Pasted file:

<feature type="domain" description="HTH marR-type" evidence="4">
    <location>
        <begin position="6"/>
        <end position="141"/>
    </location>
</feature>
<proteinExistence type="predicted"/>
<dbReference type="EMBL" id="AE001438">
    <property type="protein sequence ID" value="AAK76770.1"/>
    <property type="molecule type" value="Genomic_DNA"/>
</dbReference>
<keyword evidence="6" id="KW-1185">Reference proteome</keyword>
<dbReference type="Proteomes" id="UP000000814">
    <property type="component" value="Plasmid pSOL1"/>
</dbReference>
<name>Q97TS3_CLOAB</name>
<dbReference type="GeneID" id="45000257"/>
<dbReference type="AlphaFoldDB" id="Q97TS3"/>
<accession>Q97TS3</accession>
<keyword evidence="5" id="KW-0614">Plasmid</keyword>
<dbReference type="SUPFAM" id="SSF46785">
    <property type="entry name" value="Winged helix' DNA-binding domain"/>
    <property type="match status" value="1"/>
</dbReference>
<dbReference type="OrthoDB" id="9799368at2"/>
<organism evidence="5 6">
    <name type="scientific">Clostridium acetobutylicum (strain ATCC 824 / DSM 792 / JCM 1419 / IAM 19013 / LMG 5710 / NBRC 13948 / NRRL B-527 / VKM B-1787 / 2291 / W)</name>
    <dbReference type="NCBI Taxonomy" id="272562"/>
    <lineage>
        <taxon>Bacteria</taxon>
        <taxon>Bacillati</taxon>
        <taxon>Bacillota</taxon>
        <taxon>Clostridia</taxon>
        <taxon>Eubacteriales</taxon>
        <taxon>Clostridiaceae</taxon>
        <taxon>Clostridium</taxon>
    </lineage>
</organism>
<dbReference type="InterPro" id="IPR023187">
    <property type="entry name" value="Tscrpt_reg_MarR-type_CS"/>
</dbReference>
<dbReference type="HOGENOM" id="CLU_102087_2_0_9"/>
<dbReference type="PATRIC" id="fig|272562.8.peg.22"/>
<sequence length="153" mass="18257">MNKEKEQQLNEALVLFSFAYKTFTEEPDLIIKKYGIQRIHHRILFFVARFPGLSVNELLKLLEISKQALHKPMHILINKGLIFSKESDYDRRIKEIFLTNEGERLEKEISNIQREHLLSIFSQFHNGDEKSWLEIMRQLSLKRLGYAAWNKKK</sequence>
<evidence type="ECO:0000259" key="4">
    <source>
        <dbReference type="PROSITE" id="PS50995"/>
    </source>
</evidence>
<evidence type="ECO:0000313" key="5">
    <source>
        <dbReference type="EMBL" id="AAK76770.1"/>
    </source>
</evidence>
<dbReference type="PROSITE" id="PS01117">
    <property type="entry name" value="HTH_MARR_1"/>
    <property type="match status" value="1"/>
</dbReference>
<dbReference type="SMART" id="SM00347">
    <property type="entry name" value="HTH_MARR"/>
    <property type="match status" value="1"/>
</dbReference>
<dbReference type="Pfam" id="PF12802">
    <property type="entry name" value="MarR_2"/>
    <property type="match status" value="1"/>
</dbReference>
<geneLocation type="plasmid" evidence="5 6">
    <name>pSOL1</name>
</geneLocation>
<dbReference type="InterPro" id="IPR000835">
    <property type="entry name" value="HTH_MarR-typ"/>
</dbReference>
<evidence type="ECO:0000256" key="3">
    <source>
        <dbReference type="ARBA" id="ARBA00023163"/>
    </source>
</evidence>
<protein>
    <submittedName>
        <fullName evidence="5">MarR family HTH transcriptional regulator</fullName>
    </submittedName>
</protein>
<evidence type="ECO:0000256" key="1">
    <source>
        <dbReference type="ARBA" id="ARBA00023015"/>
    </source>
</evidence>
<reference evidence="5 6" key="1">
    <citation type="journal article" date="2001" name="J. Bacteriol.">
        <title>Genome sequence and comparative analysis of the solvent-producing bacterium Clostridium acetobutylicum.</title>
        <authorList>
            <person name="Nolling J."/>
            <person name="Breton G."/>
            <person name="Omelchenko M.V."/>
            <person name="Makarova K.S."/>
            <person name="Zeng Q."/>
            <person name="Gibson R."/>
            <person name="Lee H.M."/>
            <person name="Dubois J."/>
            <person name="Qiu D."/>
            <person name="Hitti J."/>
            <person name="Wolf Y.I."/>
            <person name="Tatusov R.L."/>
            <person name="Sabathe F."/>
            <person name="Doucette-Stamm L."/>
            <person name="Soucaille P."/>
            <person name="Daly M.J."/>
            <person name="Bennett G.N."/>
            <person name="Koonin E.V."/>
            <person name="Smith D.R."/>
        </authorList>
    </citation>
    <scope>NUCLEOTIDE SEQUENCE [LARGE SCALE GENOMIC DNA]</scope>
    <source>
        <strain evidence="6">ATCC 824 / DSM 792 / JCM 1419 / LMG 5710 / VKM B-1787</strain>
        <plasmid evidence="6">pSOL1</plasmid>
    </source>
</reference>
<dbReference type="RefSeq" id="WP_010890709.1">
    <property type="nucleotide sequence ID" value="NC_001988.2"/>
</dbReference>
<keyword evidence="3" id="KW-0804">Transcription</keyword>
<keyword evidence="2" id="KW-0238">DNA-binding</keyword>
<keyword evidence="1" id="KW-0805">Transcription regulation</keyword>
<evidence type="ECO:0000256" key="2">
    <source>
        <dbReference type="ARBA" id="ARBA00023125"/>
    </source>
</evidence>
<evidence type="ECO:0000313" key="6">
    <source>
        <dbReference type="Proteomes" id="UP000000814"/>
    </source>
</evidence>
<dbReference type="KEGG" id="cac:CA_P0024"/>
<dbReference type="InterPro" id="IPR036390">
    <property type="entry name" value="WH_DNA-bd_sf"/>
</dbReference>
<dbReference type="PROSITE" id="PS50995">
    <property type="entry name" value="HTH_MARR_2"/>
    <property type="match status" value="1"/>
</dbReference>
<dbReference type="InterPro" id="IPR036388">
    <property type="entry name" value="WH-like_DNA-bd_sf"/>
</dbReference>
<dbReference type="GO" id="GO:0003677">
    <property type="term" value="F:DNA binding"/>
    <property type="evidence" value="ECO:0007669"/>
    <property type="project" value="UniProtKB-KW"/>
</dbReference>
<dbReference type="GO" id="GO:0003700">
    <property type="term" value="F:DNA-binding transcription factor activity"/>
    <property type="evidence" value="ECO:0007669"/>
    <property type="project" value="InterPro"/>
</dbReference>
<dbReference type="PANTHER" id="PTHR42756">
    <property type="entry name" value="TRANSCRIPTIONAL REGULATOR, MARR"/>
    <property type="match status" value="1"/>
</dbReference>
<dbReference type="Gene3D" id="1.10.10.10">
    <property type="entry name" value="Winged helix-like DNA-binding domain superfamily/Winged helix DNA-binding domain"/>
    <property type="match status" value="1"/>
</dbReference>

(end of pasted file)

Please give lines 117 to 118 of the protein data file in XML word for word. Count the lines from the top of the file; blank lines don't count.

    </source>
</reference>